How To Build A Successful Innovation Function

Digital and innovation are getting lots of attention from public servants for good reason. Public servants work within structures and institutions that were designed years or decades or even longer ago, and which have often not evolved as the world around them has changed.

While the potential for transformation is large – there are many areas in which public services haven’t been able to deliver optimal outcomes – some of the reasons the potential exists are quite subtle.

One example is the economics of the digital era are different from the economics of the industrial era. Cost-effective delivery of services to large numbers of users in the industrial era was based on economies of scale. The economics of the digital era make mass personalisation possible – the Amazon bookstore that I see is not the same as the Amazon bookstore that you see – social media is based on communities taking a single construct and turning it into something meaningful for themselves (my Facebook community is different from the Facebook communities created by the NSW Police).

The opportunity is for public servants to create new public services that deliver better outcomes either to existing users or beneficiaries, or users who previously couldn’t or didn’t access the services.

A starting point to address this to create a digital innovation capability, and below is a checklist of the ingredients of such a capability.

1. Define the goal. Why are you innovating, what is the service or policy outcome you want to improve. An approach which starts from ‘we want to be innovative’ or ‘we need to become a more innovation culture’ is too vague. Better goals offer a clearer picture of the future. Some say the starting point is culture (‘culture eats strategy for breakfast’). Actually, the starting point is purpose. JF Kennedy didn’t declare he wanted to develop a space exploration oriented culture, he declared he wanted to send an American safely to the Moon before the end of the 1960s. A purpose provides the necessary focus for efforts, and enables measurement of whether progress is being made (and learning and iterating).

2. Define the remit. How radical is innovation allowed to be. The choices are: (a) sustaining innovation to make the existing services more convenient, faster, or cheaper focussing on process, or how the services are delivered or by who; (b) breakthrough innovation to deliver better outcomes that are potentially radically cheaper through redesigning the services themselves; or (c) transformational innovation, which involves redesigning services plus the supporting business model.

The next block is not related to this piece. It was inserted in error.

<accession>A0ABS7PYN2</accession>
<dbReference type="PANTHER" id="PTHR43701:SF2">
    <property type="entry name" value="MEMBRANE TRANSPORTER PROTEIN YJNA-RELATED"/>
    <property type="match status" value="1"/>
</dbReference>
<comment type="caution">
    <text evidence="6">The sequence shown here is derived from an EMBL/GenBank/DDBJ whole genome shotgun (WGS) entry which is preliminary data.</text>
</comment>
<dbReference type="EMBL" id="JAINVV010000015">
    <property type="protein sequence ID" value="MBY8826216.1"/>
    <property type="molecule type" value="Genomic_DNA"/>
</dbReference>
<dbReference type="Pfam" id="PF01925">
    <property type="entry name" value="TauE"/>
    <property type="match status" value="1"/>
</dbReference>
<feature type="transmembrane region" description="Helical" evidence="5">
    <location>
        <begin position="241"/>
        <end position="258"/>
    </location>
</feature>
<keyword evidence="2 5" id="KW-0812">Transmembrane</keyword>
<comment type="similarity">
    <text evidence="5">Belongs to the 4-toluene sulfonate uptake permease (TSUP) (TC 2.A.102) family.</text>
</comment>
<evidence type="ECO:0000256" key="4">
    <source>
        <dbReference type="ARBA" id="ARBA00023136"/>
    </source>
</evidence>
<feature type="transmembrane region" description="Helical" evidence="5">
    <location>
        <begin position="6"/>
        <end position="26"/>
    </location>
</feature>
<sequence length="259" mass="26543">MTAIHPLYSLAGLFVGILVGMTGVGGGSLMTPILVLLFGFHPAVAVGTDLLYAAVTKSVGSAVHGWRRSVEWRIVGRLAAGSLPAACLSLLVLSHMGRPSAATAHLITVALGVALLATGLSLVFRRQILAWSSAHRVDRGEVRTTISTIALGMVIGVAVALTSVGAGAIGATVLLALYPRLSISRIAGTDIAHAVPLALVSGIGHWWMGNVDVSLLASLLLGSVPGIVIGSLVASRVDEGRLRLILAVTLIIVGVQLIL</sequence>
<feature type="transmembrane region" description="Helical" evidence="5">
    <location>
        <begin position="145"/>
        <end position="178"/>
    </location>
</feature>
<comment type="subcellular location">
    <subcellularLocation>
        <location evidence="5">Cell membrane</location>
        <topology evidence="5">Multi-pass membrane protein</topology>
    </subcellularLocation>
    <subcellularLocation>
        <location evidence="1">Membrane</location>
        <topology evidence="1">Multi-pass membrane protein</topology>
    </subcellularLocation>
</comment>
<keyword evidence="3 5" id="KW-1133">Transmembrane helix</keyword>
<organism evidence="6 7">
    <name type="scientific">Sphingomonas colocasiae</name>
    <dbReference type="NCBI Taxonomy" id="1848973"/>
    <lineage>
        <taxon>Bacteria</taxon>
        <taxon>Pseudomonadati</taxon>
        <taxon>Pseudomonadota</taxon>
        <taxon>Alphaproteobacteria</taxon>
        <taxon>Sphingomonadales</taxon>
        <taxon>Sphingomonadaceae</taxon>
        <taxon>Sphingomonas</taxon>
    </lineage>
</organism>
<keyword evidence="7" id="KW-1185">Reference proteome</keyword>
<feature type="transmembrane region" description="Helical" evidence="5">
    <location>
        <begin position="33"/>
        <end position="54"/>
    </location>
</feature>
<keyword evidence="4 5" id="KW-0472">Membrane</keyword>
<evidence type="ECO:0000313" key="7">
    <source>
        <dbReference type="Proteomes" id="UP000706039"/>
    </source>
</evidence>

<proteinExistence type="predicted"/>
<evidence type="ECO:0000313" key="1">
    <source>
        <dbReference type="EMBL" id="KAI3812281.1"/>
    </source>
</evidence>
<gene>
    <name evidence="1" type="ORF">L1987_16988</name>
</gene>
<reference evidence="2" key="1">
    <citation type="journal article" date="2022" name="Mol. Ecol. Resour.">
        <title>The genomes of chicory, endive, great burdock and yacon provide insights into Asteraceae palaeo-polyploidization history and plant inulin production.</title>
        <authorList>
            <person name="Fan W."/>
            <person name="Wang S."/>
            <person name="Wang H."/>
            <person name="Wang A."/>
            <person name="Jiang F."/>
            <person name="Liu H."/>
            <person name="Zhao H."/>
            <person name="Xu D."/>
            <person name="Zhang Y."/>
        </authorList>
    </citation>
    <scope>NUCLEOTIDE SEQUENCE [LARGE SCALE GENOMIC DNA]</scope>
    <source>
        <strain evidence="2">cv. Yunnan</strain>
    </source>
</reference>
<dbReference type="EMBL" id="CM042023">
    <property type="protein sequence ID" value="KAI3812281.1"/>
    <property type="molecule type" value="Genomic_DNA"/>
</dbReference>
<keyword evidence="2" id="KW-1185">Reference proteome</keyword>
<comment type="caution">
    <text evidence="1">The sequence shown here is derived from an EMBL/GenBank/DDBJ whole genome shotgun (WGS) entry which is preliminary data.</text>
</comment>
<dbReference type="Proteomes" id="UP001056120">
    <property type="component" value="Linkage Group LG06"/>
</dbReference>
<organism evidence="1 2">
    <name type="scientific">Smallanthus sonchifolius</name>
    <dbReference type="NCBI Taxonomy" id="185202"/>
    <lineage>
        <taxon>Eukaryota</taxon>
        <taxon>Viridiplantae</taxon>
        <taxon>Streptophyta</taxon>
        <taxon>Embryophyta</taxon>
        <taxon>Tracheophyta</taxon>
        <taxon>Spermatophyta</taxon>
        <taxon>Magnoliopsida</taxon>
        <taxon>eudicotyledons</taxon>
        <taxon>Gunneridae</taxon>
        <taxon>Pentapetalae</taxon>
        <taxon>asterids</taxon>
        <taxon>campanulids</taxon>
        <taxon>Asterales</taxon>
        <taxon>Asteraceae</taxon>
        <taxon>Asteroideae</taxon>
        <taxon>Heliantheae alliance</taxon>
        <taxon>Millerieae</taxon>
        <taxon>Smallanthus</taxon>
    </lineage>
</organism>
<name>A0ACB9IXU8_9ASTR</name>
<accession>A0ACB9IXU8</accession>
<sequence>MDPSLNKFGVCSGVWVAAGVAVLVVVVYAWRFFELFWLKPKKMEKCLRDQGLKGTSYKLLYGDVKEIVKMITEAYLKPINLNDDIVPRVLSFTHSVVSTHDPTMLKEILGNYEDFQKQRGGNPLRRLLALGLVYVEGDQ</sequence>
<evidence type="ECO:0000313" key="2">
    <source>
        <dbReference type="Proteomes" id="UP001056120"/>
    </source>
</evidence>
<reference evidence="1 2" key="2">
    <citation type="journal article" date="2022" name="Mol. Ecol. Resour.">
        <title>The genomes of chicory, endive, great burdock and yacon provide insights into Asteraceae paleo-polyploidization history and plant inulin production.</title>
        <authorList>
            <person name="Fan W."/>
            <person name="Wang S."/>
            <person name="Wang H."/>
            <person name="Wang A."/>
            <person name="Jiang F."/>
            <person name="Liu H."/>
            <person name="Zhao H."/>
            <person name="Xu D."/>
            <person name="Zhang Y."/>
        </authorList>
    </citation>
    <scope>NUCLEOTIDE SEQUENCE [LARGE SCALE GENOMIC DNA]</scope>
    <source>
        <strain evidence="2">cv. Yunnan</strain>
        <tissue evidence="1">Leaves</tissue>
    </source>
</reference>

2. Senior level sponsorship and leadership. Innovation requires the support to do things differently, which may not be welcomed by all stakeholders, and ‘air cover’ to allow a process of discovery-testing-iterating (experimentation) where things will not always work or may happen more slowly (require more cycles) than expected.

3. Money or a mandate. There needs to be a reason (and permission) why people would want to work with you. One reason is there is an ‘authorising environment’ that allows the work to happen. The other is there is money – seed funding – for public servants to come forward with problems they want to see solved.

4. Process and metrics. Innovation doesn’t happen because of good intentions. And innovation isn’t just about producing ideas. Innovation happens only when an idea (actually a hypothesis) has been through a process of testing, iterating, scaling, can be used by the target audience, and the outcomes can be measured and compared against the previous service. This requires a process and metrics.

5. Capability.  There will be many people in your organisation who can become skilled at digital innovation. However as that suggests, digital innovation is a skill requiring experience and expertise. A good approach to capability building is a ‘master-apprentice’ model where you hire people with digital innovation expertise and experience who can work collaboratively with subject matter experts and others. That process not only enables innovation, but trains the next group of innovators. This also enables digital innovation efforts to scale across your organisation, rather than rely on a single team whose expertise will necessarily need to be rationed.

Now go forth and innovate. And remember you have a responsibility to those that come after. We are all at the early stages of this exciting journey. Share your learnings.

Four Stages Of Digital Maturity

For most existing organisations, a key question is how to approach the digital opportunity and where to start. There are four stages in the progression from industrial to digital.

The first stage is Digital Denial. The organisation either ignores digital or is waiting to see how it will play out for their industry. Some have not yet identified the opportunity, or believe their customers are not yet ready. Organisations at this stage will have a website but little else.